The last couple of years or so has witnessed the emergence of newer platforms for implementing Data Science projects. But the developers at Mozilla feel that these platforms couldn’t funnel in the potential of modern day browsers.
To increase the ease of use and the way Data Analysis is done and communicated across the data science community, Mozilla launched a browser based platform Iodide for data science experiments.
Iodide is a tool for data science experimentation and communication based on state-of-the-art web technologies. Notably, it’s designed to perform data science computation within the browser rather than on a remote kernel.
Iodide allows the users to do data science entirely in the browser.
Iodide is designed to make Web-based scientific communication and computation more accessible to scientists by bringing them a low friction iterative workflow in a familiar environment influenced by tools such as Jupyter, R-Studio, and the MATLAB IDE.
The Objective Behind Iodide
The data science team at Mozilla wanted to answer questions and not to create new software. They wanted to eliminate the hassles a data scientist comes across while skimming through the report of other data scientists. For instance, tracking code behind the report or if they want to extend the code based on which the results have been documented requires identical configuration on the machines. To begin with, the team at Mozilla lists down few objectives behind Iodide:
- To make the advantages of web tech available to scientists without requiring them to become fully fledged web devs.
- Users should be able to get up and running immediately and be able to start doing real work entirely within the browser.
- Allowing the notebook to work with other clients and/or server-side programs/components/tools (e.g. external editors, external compute kernels (other languages or big data thingies)) might be something cool to work on down the road, but is not an objective at the moment.
- Addons to do things that the browser restricts or can’t do for some reason.
- Avoid magic APIs — users should (within reason) not have to learn about a ton of idiosyncrasies of the notebook to get up and running.
- Users need to be able to pull examples from bl.ocks.org or JSfiddle or Stackoverflow and have them run in the notebook without modification (within reason).
Going Mainstream With Pyodide
Pyodide is an experimental project from Mozilla to create a full Python data science stack that runs entirely in the browser.
Requirements to download Pyodide to browser:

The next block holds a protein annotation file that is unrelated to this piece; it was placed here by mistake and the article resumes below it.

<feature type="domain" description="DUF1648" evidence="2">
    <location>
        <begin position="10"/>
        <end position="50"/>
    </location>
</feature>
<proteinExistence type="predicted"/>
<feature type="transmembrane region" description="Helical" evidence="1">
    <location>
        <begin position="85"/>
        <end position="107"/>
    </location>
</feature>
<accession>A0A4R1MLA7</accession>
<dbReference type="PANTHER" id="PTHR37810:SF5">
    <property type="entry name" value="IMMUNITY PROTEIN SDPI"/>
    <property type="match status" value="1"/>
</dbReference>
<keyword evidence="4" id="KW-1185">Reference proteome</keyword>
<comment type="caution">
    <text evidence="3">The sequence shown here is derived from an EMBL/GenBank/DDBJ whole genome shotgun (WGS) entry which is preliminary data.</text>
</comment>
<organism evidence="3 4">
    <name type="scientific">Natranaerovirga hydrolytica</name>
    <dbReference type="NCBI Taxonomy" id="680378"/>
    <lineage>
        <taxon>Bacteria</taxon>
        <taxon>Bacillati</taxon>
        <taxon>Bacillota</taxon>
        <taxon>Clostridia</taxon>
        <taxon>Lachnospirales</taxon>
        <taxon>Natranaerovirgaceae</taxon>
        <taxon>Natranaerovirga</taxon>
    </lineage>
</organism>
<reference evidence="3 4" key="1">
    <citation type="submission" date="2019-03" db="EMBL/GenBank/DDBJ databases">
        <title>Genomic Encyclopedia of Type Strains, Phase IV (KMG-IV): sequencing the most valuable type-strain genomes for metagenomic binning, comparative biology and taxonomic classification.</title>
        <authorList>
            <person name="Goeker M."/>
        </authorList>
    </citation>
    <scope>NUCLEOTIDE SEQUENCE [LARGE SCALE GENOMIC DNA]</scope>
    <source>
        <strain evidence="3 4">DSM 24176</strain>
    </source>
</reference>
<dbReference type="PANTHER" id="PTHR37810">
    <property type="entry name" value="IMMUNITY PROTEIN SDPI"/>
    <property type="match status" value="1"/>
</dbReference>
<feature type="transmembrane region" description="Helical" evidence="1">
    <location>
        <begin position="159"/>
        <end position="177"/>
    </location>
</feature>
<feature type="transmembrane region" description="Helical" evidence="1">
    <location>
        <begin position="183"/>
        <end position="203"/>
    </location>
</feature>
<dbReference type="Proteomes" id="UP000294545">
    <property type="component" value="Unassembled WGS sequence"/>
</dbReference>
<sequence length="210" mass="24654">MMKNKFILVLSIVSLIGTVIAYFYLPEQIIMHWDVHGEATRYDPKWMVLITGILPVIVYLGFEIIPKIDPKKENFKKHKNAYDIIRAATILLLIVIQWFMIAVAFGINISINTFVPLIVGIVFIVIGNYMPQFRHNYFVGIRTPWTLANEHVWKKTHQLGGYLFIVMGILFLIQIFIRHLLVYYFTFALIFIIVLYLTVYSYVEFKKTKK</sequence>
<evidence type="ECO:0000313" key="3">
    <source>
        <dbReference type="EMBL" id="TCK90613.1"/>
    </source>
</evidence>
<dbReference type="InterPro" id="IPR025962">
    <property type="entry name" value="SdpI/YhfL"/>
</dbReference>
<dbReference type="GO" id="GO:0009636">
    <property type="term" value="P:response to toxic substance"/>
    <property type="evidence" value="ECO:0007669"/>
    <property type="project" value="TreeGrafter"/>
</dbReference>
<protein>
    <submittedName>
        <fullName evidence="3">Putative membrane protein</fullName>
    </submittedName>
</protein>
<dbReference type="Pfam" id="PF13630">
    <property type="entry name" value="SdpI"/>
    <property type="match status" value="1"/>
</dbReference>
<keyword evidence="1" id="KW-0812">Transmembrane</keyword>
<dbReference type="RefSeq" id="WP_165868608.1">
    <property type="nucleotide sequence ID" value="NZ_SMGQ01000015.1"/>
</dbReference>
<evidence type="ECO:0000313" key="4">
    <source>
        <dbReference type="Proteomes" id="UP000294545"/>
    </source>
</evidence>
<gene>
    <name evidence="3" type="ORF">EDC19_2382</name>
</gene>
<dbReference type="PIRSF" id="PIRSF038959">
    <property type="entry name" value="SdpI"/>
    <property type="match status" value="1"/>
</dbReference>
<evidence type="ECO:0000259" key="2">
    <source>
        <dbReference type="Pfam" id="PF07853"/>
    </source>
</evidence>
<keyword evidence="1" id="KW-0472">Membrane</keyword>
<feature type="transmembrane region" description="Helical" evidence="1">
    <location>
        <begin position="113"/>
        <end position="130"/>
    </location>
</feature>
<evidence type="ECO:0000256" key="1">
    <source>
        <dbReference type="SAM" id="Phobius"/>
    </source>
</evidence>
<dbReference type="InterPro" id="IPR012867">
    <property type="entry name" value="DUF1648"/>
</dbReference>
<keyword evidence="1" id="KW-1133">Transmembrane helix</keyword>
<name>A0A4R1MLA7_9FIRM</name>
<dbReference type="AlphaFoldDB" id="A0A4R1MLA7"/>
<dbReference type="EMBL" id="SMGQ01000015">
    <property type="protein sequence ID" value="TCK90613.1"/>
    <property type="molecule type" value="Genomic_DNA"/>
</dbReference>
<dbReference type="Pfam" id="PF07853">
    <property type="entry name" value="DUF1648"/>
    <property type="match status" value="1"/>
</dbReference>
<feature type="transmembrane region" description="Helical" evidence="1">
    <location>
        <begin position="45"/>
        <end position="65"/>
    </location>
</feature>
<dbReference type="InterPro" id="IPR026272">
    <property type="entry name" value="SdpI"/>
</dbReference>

- The compiled Python interpreter as WebAssembly.
- A packaged file system containing all the files the Python interpreter will need, most notably the Python standard library.
Pyodide fetches the NumPy library (and all of its dependencies) and loads them into the browser. Again, these files only need to be downloaded once, and are stored in the browser’s cache from then on.
One of the advantages of doing the data science computation in the browser rather than in a remote kernel, as Jupyter does, is that interactive visualizations don’t have to communicate over a network to reprocess and redisplay their data. This greatly reduces the latency — the round trip time it takes from the time the user moves their mouse to the time an updated plot is displayed to the screen.
So Iodide basically,
- simplifies a number of the elements of workflow friction
- simplifies sharing as the write-up and the code are available at the same URL rather than, say, pasting a link to a script in the footnotes of a Google Doc.
- simplifies collaboration as the compute kernel is the browser and libraries can be loaded via an HTTP request like any webpage loads script — no additional languages, libraries, or tools need to be installed.
“Once you’re ready, you can send a link directly to your finalised report. If your colleagues and collaborators want to review your code and learn from it, they can drop back to an exploration mode in one click. If they want to experiment with the code and use it as the basis of their own work, with one more click they can fork it and start working on their own version,” explained one of the developers in their blog on Iodide.
However, there’s still lots to do to turn this experimental proof-of-concept into a professional tool for everyday data science work.
Know more about Iodide here
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A technology journalist with a master's degree in Robotics. Likes to write about machine learning advancements. email:firstname.lastname@example.org